Atlanta Braves (22-14)
The Braves hold a 2.5 game lead over the Phillies in the East as we push forward in this 2020 season. The team’s run differential is still well above the rest of the division, checking in at +35.
Atlanta carries a 110 wRC+, which is 9th in baseball. Marcell Ozuna has slugged 12 home runs this season, helping pave the way to 1.2 fWAR. But mainstay Freddie Freeman carries a 1.3 fWAR, the highest offensive output on the team.
The team carries a 4.30 ERA, which is 12th in baseball. Max Fried’s 1.7 fWAR leads the whole team.
The Braves are in the top third of teams in baseball, but by the listed metrics, they’re hanging on by a thread. Perhaps that serves as a microcosm for what the NL East is this season: Just not very good.
Philadelphia Phillies (18-15)
The Phillies have been on a tear recently to propel up into second place in the East, going 9-1 over their last 10 games, including four straight wins. Their +12 run differential is a departure from their negative outputs the last few entries.
This is perhaps due in large part to the recent success of the bullpen relative to how it had been performing. For a time, Philadelphia’s ‘pen was in historically bad territory, clocking in with a relief ERA over 8. At this point, the relief ERA is under seven, coming in at 6.69. If they continue to push this number down, the Braves will continue to have company at the top of the division.
Miami Marlins (16-16)
The .500 Marlins have been 5-5 over their last 10, but their run differential on the season is -11, meaning they’re likely a little worse than their output. Miami is likely to fall into fourth place by season’s end, but avoiding a last place finish in the division seems doable.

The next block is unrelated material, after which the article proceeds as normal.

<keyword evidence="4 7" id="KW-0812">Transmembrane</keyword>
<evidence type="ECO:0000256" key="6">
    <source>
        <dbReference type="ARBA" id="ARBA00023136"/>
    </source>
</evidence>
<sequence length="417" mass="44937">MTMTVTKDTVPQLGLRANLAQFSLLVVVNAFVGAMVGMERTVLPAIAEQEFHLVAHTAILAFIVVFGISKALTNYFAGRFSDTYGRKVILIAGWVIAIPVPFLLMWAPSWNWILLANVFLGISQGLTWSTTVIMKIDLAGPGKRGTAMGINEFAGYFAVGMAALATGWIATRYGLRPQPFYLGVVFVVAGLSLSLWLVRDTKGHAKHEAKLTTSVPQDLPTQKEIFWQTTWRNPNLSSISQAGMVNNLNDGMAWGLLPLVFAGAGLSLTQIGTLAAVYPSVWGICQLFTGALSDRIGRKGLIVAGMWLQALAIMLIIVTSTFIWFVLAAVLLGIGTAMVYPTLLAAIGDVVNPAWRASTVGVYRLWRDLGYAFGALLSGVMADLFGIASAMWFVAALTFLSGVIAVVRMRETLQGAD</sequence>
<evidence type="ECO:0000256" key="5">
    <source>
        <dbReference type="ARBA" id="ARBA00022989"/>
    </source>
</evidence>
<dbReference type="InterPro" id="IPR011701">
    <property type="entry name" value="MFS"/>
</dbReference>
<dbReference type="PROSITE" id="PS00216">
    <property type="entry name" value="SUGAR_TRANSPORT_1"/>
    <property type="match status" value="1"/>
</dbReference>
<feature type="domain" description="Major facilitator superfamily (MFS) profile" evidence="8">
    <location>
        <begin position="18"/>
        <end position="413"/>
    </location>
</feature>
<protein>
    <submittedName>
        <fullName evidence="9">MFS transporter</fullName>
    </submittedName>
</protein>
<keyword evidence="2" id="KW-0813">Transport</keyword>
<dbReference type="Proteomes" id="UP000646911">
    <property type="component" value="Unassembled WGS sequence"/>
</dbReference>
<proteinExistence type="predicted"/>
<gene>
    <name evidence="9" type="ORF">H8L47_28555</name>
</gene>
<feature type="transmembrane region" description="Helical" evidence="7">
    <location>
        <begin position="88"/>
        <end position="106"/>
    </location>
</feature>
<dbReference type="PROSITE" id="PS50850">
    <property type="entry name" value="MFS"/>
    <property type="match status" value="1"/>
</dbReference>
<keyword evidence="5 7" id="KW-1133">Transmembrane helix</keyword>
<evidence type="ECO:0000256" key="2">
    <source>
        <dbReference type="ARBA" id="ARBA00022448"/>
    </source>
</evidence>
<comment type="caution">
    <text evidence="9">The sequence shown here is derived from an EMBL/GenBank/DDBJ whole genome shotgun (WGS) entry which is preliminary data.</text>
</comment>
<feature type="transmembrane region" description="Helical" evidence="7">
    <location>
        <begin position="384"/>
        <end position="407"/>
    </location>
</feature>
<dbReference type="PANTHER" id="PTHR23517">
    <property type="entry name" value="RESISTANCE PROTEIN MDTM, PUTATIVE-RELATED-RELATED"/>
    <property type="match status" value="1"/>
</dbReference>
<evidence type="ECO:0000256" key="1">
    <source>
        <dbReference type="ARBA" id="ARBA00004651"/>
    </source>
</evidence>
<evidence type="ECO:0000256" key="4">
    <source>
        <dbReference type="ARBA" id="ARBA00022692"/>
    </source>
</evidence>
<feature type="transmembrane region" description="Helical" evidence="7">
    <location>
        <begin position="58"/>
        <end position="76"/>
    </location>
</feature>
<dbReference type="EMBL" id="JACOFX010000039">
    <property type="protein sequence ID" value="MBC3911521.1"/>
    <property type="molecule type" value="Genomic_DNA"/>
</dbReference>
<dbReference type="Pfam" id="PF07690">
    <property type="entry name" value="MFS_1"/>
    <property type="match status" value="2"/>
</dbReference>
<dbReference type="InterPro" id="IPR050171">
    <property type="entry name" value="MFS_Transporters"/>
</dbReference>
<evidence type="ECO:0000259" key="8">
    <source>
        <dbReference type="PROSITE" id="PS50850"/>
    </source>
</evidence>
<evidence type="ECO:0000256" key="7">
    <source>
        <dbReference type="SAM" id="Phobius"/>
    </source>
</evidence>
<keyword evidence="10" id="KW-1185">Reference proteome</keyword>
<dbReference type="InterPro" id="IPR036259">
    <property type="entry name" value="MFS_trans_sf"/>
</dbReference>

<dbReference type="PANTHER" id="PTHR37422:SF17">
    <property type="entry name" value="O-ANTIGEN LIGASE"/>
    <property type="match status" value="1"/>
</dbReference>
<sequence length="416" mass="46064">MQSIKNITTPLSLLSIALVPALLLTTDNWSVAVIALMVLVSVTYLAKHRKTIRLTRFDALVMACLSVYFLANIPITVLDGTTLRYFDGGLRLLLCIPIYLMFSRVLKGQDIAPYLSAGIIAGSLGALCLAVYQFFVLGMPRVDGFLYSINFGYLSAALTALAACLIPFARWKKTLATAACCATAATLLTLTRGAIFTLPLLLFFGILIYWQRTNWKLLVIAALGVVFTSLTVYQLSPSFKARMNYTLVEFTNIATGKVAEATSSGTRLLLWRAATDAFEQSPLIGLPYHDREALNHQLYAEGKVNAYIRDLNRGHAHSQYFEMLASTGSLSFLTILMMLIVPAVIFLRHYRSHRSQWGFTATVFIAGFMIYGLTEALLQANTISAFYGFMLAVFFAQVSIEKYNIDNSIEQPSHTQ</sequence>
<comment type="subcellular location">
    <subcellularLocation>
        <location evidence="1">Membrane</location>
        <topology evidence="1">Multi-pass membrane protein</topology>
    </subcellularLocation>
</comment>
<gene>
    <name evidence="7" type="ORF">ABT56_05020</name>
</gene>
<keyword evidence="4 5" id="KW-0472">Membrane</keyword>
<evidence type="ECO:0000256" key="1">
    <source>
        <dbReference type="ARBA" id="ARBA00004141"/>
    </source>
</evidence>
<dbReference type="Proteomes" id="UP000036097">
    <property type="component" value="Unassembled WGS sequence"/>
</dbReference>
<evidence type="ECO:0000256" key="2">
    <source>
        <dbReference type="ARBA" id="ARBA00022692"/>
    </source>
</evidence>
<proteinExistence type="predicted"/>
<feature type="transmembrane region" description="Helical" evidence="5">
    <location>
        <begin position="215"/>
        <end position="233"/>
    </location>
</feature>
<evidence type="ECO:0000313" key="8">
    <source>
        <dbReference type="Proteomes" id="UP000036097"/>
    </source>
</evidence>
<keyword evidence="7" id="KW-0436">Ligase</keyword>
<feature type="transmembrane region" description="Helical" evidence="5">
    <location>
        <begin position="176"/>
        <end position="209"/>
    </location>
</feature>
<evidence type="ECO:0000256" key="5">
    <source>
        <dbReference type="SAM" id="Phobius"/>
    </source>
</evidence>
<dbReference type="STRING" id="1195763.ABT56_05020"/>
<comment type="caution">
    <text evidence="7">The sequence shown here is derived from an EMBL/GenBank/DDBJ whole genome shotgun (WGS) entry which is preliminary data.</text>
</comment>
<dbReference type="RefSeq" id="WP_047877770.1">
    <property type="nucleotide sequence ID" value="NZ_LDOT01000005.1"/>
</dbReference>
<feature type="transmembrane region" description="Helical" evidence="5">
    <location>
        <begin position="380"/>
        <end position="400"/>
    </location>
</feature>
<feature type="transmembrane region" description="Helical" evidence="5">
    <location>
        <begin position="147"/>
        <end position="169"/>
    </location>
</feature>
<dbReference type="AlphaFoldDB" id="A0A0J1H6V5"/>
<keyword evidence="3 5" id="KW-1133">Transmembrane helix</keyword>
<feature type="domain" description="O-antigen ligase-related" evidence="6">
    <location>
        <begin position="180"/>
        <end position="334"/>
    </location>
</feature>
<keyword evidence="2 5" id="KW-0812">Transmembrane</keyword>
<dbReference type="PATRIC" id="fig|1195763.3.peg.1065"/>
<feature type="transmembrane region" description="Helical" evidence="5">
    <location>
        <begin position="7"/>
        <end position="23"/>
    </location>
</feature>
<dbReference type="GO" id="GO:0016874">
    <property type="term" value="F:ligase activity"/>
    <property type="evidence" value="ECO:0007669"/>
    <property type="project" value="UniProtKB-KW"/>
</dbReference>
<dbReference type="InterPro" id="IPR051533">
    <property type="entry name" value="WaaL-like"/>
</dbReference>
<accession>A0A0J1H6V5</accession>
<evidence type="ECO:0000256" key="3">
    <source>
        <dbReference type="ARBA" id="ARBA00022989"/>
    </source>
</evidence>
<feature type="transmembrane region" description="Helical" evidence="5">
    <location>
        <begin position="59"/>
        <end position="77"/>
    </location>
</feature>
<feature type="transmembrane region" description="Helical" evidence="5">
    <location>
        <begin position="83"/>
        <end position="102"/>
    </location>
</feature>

The team’s 84 wRC+ is 25th in baseball, and when those are your offensive numbers, it’s hard to stay relevant.
But the team’s 4.18 ERA is 10th in baseball, matching them closely with the Braves. This is particularly striking because Miami has had to deploy more pitchers than any other team (they’re at 30+ at this point).
New York Mets (17-21)
While the Phillies have mitigated damage in their deficient areas, the Mets are still hanging on and trying to reach .500 on the season. The team’s 4.77 ERA is 18th in baseball, with the starters coming in with a 5.25 ERA.
But their 119 wRC+ remains strong, just two points off the top spot. Like the Phillies, the Mets are built upon hitting. But if you can’t pitch, you can’t win games. It’s interesting because for years everyone thought the Mets would be contenders largely because of their pitching staff, but that’s never reached fruition — largely because of injuries, but that’s very Mets of them.
Washington Nationals (12-23)
The Nationals have fallen so far that I think the defending world champs are out of everyone’s field of vision. They’re 1-9 over their last 10 games, putting them 9.5 games back of the first place Braves, making a division title out of reach, for all intents and purposes.
They’re five games back of a final playoff spot, but the water is getting deep. They’re hanging around the Pirates at the bottom of the National League, having secured only one more win than Pittsburgh.
The team’s 102 wRC+ is 15th in baseball, while the team’s 4.96 ERA is 21st in baseball, quickly suggesting that the biggest struggle is the pitching staff. Trea Turner leads the team in fWAR: 1.8.
Silver lining? Washington’s x/W-L is 16-19 (-17 run differential).